Retaliation harassment is a form of harassment used in retaliation against another employee for participating in a lawfully protected activity. For example, if employee A files a complaint against employee B, and employee B finds out, and they start harassing employee A as revenge for filing the claim- this type of harassment is called retaliation harassment.

Sexual Harassment

Sexual harassment is a form of harassment that is sexual in nature and includes unwanted sexual conduct, behavior, or advances. Not only is this type of harassment always on the news, but what makes it so prevalent is that it can happen on any worksite, affect both men and women, and impacts the victim’s life immediately. Examples of sexual harassment include:

  • Sharing sexual photographs
  • Making sexual comments or jokes or posing sexual questions
  • Posting Sexual Posters
  • Inappropriate sexual touching or gestures
  • Sexually invading another employee’s space.

Quid Pro Quo Sexual Harassment

Quid pro quo sexual harassment also translated to “this for that” is a form of exchange-based sexual harassment. It is often experienced when a supervisor or manager conditions work benefits in exchange for some sexual favor. It can also occur if the harasser turns to blackmail to coerce another employee into a sexual act. This type of harassment can be either explicit or implicit, meaning the harasser can outright ask for the sexual exchange or hint at it.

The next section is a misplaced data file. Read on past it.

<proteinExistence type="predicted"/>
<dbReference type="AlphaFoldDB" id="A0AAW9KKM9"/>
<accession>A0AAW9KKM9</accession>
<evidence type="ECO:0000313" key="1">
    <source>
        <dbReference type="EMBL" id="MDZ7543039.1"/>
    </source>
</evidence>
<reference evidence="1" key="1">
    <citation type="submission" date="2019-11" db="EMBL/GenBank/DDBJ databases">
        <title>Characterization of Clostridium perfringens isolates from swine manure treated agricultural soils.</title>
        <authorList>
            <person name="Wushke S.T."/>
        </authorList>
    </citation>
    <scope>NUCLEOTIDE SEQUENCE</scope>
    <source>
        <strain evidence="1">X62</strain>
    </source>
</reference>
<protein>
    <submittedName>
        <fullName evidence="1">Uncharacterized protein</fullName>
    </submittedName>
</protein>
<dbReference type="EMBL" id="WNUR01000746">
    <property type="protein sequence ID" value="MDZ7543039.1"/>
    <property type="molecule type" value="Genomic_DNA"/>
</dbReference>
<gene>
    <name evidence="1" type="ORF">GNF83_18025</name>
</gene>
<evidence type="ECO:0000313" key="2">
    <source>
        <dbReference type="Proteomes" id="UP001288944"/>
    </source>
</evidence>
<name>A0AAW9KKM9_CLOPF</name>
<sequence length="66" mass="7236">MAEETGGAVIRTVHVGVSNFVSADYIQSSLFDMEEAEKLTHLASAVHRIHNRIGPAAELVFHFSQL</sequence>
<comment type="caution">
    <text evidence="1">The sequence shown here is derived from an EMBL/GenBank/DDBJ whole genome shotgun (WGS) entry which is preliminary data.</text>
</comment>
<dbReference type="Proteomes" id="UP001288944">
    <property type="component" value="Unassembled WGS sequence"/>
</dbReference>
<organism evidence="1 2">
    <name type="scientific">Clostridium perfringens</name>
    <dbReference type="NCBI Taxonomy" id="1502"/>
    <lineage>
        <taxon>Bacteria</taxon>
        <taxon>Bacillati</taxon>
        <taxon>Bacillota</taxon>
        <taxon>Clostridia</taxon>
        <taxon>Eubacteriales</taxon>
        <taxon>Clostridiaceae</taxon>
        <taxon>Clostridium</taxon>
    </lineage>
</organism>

Third Parties Harassment

Third-party harassment is a type of harassment in the workplace instigated by a third-party or someone outside the organization, such as a customer, supplier, or vendor. The victims of this type of harassment are often low-status workers or low-power jobs (such as a sales associate or cashier). And even though this type of harassment does not fit the typical workplace harassment narrative, it still is the employer’s responsibility to stop this behavior.

Verbal Harassment

Verbal harassment is often the result of personality conflicts that have escalated into something serious. Even though this harassment is not illegal, a verbal harasser usually involves a consistently unpleasant individual who is constantly throwing insults, swearing, yelling, or making public and private threats. These insults can be particularly damaging since they often go unnoticed by supervisors. It is also important to remember that if this harassment is based on a protected class, it is illegal.

How Can an Experienced Employment Lawyer Help?

If you are getting harassed at work, and you have taken the necessary actions to get this behavior to stop. Yet, your employer has not appropriately responded. You need to contact an experienced employment lawyer today. The legal team at Perkins Asbill is ready to provide you with the legal representation that you need and the help that you deserve. Do not wait any longer; call our office at 916-446-2000.